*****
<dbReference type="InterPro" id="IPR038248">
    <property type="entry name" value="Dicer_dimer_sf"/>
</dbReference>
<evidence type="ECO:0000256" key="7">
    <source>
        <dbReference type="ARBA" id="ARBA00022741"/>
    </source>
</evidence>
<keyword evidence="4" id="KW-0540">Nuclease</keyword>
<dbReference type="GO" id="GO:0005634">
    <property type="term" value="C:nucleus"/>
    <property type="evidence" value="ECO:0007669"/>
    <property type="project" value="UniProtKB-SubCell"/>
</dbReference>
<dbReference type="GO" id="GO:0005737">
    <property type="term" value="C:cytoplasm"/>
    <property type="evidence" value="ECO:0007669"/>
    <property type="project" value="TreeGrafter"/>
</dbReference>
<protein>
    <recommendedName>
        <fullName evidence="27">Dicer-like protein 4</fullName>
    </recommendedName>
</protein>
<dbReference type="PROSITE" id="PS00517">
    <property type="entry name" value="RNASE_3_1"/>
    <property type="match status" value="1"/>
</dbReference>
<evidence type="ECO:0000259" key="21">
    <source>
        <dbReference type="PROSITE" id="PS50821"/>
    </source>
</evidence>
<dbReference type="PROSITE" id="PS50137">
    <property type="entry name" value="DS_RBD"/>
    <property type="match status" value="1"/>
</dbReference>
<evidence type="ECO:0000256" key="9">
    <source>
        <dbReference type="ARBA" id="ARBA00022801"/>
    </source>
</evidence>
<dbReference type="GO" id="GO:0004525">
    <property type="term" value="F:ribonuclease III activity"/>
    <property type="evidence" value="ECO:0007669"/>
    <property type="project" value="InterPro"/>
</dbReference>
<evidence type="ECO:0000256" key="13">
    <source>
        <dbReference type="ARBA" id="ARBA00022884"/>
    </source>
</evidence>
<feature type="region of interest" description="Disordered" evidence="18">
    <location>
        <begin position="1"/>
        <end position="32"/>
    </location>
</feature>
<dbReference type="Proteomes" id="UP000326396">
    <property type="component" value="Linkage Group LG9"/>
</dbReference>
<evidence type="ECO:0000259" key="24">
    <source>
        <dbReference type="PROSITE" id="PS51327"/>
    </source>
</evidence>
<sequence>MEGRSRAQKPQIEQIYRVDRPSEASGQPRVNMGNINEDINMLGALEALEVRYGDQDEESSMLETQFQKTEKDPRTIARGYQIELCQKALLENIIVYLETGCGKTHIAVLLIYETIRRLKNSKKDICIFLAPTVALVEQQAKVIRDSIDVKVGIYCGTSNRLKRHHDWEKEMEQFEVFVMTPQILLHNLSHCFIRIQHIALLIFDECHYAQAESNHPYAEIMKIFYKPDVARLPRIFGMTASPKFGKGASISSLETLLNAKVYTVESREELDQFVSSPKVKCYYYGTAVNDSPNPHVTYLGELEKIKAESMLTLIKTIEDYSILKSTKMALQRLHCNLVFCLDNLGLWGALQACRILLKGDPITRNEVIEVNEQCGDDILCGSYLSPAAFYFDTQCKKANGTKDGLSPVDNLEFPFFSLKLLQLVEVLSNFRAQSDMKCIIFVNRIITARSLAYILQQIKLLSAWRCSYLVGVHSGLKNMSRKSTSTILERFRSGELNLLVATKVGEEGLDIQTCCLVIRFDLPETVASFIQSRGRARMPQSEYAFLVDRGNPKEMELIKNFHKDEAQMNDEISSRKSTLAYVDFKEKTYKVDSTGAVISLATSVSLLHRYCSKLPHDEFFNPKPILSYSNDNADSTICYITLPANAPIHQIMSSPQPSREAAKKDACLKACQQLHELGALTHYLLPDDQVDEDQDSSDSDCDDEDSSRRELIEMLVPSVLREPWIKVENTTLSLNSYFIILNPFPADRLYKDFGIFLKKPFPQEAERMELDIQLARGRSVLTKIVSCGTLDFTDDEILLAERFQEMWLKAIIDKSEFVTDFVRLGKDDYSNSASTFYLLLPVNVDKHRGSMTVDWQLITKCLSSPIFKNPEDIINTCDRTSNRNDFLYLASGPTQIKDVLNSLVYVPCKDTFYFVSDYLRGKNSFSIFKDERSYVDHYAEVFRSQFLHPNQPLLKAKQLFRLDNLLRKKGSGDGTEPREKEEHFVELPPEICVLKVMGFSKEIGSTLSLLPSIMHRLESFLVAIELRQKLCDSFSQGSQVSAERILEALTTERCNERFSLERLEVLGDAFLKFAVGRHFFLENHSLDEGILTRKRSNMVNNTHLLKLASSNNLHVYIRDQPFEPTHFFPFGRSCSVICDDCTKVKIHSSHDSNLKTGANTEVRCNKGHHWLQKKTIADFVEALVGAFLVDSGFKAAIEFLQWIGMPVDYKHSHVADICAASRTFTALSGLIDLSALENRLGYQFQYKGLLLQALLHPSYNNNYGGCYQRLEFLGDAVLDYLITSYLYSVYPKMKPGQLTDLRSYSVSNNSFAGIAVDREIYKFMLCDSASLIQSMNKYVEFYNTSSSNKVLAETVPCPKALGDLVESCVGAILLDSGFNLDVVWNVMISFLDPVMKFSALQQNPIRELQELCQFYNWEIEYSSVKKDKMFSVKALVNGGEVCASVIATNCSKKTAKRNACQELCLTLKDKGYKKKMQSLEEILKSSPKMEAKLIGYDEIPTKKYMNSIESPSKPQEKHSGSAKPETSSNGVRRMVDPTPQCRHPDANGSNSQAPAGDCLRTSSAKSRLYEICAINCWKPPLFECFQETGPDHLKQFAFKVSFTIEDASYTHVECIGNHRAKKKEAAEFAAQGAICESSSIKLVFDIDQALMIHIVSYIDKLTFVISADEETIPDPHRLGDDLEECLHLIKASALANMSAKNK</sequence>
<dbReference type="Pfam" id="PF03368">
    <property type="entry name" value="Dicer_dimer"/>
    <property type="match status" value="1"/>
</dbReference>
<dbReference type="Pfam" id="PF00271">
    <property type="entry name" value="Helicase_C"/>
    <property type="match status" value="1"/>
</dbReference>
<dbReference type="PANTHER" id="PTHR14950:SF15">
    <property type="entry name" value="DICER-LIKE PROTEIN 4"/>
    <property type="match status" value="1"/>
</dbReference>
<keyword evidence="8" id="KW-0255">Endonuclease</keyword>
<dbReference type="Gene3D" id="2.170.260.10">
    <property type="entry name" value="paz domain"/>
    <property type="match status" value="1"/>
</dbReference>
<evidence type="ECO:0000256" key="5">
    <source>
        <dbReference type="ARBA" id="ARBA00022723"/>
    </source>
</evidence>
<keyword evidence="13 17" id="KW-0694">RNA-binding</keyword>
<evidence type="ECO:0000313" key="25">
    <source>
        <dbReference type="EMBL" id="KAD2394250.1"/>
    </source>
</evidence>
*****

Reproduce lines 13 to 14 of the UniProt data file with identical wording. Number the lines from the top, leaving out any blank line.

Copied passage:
    <property type="project" value="UniProtKB-SubCell"/>
</dbReference>